Self Racing Cars Down Under

Self racing cars are small-scale model cars (think radio controlled cars) with the smarts to race themselves around a track. There’s a growing community of people who design, build, and race these in their spare time.

Putting one together involves taking an RC car chassis, putting a computer onto it such as the Raspberry Pi, Beagle Bone, or ODROID, getting some power to the computer, mounting a small camera to the front of the car, and loading up some software to take that camera image and steer based on what it sees. That’s the overview; of course it’s a lot more involved than that — the software is where the real competition is at the moment. It’s no easy task for a computer program to be able to take in and process images fast enough to get more than waking speed around a track without crashing!

Pretty soon you have some pretty incredible results, even outpacing what humans can do when controlling the cars. That’s right, these self racing cars are now better at racing than humans:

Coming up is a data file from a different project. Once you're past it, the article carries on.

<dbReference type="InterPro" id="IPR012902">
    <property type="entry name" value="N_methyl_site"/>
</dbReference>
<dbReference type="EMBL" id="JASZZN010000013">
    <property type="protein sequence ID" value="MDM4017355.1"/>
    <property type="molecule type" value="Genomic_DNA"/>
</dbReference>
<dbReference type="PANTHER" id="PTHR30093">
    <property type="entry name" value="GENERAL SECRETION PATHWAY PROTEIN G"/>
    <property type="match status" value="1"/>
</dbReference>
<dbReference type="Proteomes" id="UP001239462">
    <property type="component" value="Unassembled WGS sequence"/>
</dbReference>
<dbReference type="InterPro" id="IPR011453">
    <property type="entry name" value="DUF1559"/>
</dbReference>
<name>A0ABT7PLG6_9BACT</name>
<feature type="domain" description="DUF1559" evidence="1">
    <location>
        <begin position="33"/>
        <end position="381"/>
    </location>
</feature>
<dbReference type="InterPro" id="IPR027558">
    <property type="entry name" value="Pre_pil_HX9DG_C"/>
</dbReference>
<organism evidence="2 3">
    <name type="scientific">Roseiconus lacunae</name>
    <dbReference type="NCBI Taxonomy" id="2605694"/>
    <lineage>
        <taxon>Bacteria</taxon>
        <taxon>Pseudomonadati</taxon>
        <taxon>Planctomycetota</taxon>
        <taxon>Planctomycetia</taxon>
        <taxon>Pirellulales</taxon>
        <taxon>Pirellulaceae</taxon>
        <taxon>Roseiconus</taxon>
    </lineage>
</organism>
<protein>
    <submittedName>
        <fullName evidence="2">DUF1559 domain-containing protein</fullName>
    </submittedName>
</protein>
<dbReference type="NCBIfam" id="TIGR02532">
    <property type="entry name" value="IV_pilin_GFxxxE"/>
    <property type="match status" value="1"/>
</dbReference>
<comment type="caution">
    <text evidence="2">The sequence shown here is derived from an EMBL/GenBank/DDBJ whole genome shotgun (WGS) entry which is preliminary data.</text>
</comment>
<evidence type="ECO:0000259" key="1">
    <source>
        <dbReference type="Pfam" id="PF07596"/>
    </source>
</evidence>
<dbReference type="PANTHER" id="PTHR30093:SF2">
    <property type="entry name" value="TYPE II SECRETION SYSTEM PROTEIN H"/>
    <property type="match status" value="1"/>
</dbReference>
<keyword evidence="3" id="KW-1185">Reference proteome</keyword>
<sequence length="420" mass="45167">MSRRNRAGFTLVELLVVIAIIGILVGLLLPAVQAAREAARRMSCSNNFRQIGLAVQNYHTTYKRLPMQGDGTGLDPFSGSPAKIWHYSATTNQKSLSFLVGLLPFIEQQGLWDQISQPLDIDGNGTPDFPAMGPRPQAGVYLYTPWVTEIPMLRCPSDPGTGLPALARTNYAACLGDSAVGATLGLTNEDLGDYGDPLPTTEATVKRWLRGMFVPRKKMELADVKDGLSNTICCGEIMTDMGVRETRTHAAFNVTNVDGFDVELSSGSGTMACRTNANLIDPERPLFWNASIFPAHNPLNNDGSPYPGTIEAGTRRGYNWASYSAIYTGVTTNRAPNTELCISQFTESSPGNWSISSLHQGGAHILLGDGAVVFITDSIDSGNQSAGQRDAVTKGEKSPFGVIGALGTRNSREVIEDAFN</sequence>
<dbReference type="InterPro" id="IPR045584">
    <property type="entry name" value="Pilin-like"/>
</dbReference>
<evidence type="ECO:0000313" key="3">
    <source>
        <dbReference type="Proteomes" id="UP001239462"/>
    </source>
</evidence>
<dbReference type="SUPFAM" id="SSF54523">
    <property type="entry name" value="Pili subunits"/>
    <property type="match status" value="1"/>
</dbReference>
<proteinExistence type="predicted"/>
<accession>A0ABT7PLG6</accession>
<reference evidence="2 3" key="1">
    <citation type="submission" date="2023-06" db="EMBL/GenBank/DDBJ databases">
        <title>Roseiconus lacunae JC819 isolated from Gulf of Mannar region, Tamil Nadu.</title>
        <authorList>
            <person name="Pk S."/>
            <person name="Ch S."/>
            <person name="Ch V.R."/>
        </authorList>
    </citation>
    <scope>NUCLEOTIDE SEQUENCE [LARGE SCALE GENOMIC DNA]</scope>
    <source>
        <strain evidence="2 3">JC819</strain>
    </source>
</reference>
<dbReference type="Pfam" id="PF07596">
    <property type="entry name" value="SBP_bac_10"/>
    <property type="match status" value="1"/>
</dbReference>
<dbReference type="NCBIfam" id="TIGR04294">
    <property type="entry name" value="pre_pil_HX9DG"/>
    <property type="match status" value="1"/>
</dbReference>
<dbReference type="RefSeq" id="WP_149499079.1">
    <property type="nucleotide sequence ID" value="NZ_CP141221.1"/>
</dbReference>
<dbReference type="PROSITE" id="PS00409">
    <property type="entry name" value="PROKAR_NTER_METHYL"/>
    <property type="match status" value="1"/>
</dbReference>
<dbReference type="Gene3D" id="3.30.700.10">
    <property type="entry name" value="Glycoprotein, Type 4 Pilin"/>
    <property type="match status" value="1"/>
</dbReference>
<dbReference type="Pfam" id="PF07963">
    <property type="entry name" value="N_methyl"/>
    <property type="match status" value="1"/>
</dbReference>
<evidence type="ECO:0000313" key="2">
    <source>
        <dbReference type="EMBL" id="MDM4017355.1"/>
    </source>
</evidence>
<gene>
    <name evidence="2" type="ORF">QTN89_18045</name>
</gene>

And sometimes it’s just exciting to get one lap done successfully:

I was able to attend the first Self Racing Cars (full size) event in Willows CA, and I brought my Pixhawk-based self driving car along for the ride. It wasn’t working at the start of the day when I brought it along, but during the day, Chris Anderson, who runs the DIYRobocars events, was kind enough to spend a lot of time with me and the car, tuning the speed controllers and configuring the software. And by day two, we had our first lap!

So, based on the amazing things that are happening in this growing technology, we’re putting together a building and racing league in Melbourne, Australia, with regular build and race events. So if you’re building one of these cars, get in touch, and we’ll start setting up some race days.

It all starts out with some pretty small cars to begin with, with little computers on top:

And a selection of pretty rapidly developing software:

They’re getting quite fast with just yellow line following:

Here’s what the car sees when it’s driving; it’s not meant to look too much like what the Terminator sees, that’s just accidental.

Let’s hope one day we can drive as well as humans through rugged terrain:

And finally, for the community, here is some more details for running the events.

Next post: How To Join Us And Build Your Own Self Racing Car.



The Australian Robotics Society is a community of robot builders.

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